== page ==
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Campbell Ivins

Art that agitates

Victor Compton

Campbell Ivins’s art provokes a response. And not because it tackles hot-button topics like white privilege and toxic masculinity. His treatment of these sensitive subjects reveals more about the Grade 12 learner than his obvious artistic talent. They speak of a pensive and sensitive young man with high ideals and empathy for those who suffer.

Campbell’s “The In-vis-able” piece, in charcoal and chalk pastel, shows a bare-chested black boy wearing a crown and wings. While the boy is angelic and innocent, the work is dark and dramatic, lamenting how poverty limits opportunity and stifles dreams.

In another of his works, superimposing a sketch of Campbell’s nude body is a speech by American author James F Clarke entitled “True Manliness”. In it, the author says, “True manliness is humane… tender and loving. False manliness is unfeeling, with no kindly sympathies, rude and rough and overbearing.”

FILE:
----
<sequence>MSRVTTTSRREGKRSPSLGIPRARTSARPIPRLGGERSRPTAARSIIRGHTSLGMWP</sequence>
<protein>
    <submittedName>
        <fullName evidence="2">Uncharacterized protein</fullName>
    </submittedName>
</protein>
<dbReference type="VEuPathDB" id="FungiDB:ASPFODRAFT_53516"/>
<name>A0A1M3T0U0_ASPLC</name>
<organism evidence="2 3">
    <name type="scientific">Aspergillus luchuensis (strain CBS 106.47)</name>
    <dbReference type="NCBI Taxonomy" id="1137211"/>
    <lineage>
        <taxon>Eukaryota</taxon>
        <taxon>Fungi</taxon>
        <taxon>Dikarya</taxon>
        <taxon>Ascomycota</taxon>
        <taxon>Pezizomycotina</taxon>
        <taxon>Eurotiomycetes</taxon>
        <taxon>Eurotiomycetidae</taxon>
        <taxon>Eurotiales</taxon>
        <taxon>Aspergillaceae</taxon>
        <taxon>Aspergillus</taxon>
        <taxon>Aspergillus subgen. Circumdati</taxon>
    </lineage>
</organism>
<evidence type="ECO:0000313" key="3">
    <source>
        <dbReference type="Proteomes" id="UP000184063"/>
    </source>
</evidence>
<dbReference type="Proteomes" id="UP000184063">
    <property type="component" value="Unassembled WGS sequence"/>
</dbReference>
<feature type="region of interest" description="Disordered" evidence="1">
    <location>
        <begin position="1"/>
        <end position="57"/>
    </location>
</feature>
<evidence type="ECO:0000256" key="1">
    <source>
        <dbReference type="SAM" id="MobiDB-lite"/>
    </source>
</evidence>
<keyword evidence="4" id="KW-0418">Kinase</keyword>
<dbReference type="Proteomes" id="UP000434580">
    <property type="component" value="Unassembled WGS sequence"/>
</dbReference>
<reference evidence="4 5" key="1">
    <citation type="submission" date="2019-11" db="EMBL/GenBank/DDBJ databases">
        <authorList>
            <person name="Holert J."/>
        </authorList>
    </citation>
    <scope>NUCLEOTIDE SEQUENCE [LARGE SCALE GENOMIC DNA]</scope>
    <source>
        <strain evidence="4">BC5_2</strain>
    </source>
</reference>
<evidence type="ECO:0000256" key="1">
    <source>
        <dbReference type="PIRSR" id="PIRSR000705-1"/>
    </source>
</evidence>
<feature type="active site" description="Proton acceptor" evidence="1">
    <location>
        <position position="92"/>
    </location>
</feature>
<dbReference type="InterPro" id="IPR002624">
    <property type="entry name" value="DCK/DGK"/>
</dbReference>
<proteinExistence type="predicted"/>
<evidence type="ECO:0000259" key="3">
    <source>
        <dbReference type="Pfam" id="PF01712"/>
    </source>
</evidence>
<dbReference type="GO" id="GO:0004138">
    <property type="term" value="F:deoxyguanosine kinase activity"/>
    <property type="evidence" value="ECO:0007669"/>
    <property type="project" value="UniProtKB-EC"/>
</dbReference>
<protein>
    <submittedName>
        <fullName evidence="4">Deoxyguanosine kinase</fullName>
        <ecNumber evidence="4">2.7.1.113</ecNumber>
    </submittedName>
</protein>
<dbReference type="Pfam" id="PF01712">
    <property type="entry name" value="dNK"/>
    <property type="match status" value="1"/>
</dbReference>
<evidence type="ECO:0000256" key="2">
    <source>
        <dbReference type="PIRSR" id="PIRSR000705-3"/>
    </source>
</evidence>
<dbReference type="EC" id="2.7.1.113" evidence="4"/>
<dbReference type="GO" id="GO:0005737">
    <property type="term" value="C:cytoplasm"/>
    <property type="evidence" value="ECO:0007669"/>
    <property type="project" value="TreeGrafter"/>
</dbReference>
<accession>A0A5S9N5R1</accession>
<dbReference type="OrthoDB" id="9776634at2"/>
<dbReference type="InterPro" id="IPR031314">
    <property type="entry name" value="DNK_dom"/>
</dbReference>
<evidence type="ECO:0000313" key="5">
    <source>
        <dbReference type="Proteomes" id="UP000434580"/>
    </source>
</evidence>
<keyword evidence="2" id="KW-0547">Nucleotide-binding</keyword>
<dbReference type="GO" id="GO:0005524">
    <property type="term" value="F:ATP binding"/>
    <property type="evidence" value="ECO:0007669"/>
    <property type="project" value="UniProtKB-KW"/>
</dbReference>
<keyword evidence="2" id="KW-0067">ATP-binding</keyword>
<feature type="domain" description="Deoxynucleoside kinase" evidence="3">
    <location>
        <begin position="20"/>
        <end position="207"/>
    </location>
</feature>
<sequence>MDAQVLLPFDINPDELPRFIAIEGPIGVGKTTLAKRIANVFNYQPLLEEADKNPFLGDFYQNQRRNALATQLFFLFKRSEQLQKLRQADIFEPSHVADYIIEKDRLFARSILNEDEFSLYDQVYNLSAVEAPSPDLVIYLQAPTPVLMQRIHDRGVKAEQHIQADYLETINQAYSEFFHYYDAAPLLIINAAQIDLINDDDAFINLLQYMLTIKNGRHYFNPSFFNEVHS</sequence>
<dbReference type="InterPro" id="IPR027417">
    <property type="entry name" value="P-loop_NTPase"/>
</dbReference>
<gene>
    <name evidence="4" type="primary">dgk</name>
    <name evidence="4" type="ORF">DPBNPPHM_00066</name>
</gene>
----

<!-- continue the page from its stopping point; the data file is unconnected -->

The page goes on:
Campbell says he has grown in his understanding of the harmful effects of toxic masculinity or “false manliness”. In an all-boys’ school, he says it can find expression in “the suppression of emotion” for fear of being seen as weak. “It’s what society has told us growing up. Like boys don’t cry.”

The man who has made the greatest impact on Campbell’s life is his father, Jeremy, who works in IT. “He has worked really hard for me to come to Hilton College. His relentlessness to get stuff done is inspiring.”

Describing his dad as “quite a character”, he says he “has a lot of friends and is always up for a challenge”.

His mom Lindsey, an events organizer, is “very outgoing”, he says. “If we don’t come across someone she’s friends with in a shopping mall, it’s surprising. She’s very bubbly.”

Clearly, he gets his affability and love of people from his parents.

Next year Campbell wants to study commerce or business science at the University of Stellenbosch.

“For a long time, I’ve wanted to go into business. The only thing that has changed is I would like to include art in my plans. I want to deal in art.”

With business acumen under his belt, Campbell will reach a wider audience with his art and he will challenge and change the world.